The 4.6L SOHC engine found in the New Edge Mustang was improved in many areas over previous years. One of these updates included the intake manifold. This article will cover the primary differences between the OEM intake and the popular aftermarket designs.
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On February 4, 2002, Ford issued a TSB (Technical Service Bulletin) for multiple Ford, Lincoln, and Mercury 4.6L SOHC engine models due to the plastic coolant crossover design on the intake manifold. This plastic construction would develop fatigue cracks and cause coolant seepage over time in the compromised areas. The fix was the same intake manifold but with a revised coolant crossover that was changed from plastic to cast aluminum. This redesign included a revised alternator bracket and the updated intake manifold.
We will begin with the Dorman Intake manifold. This intake fits other Ford, Lincoln, and Mercury models and the 1999 to 2004 Mustangs with the PI (which stands for Power Improved) cylinder heads. Dorman supplies an intake manifold with pre-installed individual o-ring-style gaskets, alternator bracket, self-cutting screws, thermostat, thermostat gasket, and other miscellaneous hardware depending on the model of vehicle it's being used for. Some of the fastener locations do not have threaded inserts; this is where you will use the self-cutting screws that Dorman provides in the kit.
The only factory hardware that is re-used is the intake manifold to cylinder bolts, plenum to intake manifold bolts, and alternator bracket bolts. The intake runner design is different, and the manifold chamber is significantly smaller when compared to the Ford manifold. This does change where the engine makes peak horsepower and torque numbers.
Now, we can take a look at the Ford OEM intake manifold. This intake will be the same production intake from 2002 to 2004 Mustangs. No revisions have been made, and all of the factory hardware is reused. The intake that’s branded as Ford Performance is the same intake as the original, it’s just sold under the Ford Performance brand.
You will need to purchase new intake gaskets and a thermostat gasket with this intake, as the only pre-installed gasket is the plenum gasket. This intake will not affect horsepower and torque if you’re replacing an existing Ford PI intake.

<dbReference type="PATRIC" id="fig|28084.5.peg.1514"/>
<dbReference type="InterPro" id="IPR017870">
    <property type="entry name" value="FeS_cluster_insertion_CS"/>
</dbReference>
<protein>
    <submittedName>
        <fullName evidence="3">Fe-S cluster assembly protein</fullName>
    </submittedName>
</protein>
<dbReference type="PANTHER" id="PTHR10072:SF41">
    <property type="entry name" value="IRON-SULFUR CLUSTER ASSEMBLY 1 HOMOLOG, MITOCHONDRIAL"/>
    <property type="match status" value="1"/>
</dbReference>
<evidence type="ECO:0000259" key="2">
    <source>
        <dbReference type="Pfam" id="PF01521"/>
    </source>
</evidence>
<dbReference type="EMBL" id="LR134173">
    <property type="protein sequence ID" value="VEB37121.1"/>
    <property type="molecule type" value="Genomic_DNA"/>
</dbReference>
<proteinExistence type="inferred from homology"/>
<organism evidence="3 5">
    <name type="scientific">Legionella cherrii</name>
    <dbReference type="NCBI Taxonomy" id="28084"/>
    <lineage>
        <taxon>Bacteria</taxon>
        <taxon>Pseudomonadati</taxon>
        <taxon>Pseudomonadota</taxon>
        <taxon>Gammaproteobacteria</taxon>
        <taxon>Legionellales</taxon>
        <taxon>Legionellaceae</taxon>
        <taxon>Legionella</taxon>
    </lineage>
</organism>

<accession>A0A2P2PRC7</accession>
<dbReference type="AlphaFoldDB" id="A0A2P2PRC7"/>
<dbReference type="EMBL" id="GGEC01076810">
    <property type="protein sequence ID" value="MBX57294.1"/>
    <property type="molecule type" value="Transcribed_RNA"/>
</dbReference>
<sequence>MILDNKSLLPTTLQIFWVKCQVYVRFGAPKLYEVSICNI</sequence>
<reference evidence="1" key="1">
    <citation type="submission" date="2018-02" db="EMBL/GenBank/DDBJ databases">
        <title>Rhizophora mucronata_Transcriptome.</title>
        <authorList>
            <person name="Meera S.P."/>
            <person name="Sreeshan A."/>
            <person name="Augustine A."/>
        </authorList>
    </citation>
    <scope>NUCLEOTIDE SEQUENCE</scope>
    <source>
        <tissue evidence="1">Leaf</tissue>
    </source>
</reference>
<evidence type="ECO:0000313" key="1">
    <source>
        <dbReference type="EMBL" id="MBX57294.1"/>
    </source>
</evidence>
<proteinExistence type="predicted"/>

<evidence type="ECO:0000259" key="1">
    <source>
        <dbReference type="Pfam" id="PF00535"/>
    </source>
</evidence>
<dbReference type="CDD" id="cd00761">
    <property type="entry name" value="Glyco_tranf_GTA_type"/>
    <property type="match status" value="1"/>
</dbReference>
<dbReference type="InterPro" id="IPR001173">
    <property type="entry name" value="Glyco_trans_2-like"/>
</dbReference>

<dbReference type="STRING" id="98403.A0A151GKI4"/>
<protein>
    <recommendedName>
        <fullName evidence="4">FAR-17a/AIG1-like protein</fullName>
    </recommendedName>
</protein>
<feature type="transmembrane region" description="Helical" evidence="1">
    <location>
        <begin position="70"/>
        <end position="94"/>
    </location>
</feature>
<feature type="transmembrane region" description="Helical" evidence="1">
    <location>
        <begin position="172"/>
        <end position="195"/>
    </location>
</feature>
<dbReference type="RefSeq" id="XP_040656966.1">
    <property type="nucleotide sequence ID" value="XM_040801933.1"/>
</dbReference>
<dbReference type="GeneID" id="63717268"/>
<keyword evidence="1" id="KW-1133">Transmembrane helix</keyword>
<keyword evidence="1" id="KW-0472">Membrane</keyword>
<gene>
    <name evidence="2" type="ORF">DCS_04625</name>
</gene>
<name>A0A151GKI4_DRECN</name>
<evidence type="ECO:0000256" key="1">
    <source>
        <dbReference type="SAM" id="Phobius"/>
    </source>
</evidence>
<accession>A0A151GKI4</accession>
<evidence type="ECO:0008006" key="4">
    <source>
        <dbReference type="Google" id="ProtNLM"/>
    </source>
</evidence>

Depending on what intake is on your car or the situation that you’re in, you’ll find yourself needing additional parts. The first scenario you’ll run into is if you’re replacing a Ford intake with a Dorman intake manifold. This is the easiest scenario since Dorman supplies everything you need relative to the intake to install it on the car. The obvious things that you don’t get are supplies and tools.
Scenario number two will be if you are replacing a Dorman intake with a revised Ford PI intake. You’ll need an EGR bracket to intake manifold bolts, coil-on-plug bolts, fuel rail bolts, the alternator bracket, intake manifold gaskets, and thermostat gasket, and only on 1999 to 2001 cars will you need the two thermostat bolts without the studs and the revised alternator bracket designed for the aluminum crossover. The easiest method for the studded bolts is to simply clearance the stud to clear the alternator bracket.
For scenario three, and for some divine miracle, you have a 99 to 01 car, and it still has the intake with the plastic crossover, then you’ll need all of the following mentioned above except for the EGR bracket to intake bolts, coil-on-plug bolts, and fuel rail bolts. Other than what I just talked about, when swapping intake manifolds on a 99 to 04 Mustang GT, it’s important to consider other areas that may also need to be replaced. These include spark plugs, coil-on-plugs, a new thermostat, and heater hoses.
Alright, so now let’s get to the good stuff! Are there horsepower and torque differences between the two intake manifolds? Well, we are very fortunate to have the best tool in the industry to determine rear wheel horsepower and torque, which is a chassis dyno. The data we will share with you today is from our 2004 Competition Orange GT that has been featured on our channel in a full series titled Keeping Comp. During the restoration process, I put it back on the dyno with the Dorman intake manifold still in place. The car had already had a tune-up, and the check engine light was fixed from the baseline dyno. We had also switched out and added all of the parts associated with the build; that way, we would have an apples-to-apples comparison.
With the Dorman intake, the car made 222.4 HP at 5200 RPM and 266.2 lb-ft of torque at 3500 RPM. We swapped out the intakes and then made another run. With the Ford original intake manifold, the car made 241 HP at 4900 RPM and 274 lb-ft of torque at 4300 RPM. So if we take a closer look at the results between the two manifolds, peak gains were solid at 19 horsepower and 8 lb-ft. More importantly, the curve gains past 3500 RPM were 25+ horsepower and 23 lb-ft of torque. The increase in horsepower and torque is because of the runner design and the larger chamber volume on the Ford original intake. Driving the car around the street, you can feel the difference past 3500 RPM with the Ford intake. And just a friendly reminder, as we can’t stress this enough, individual results will vary!
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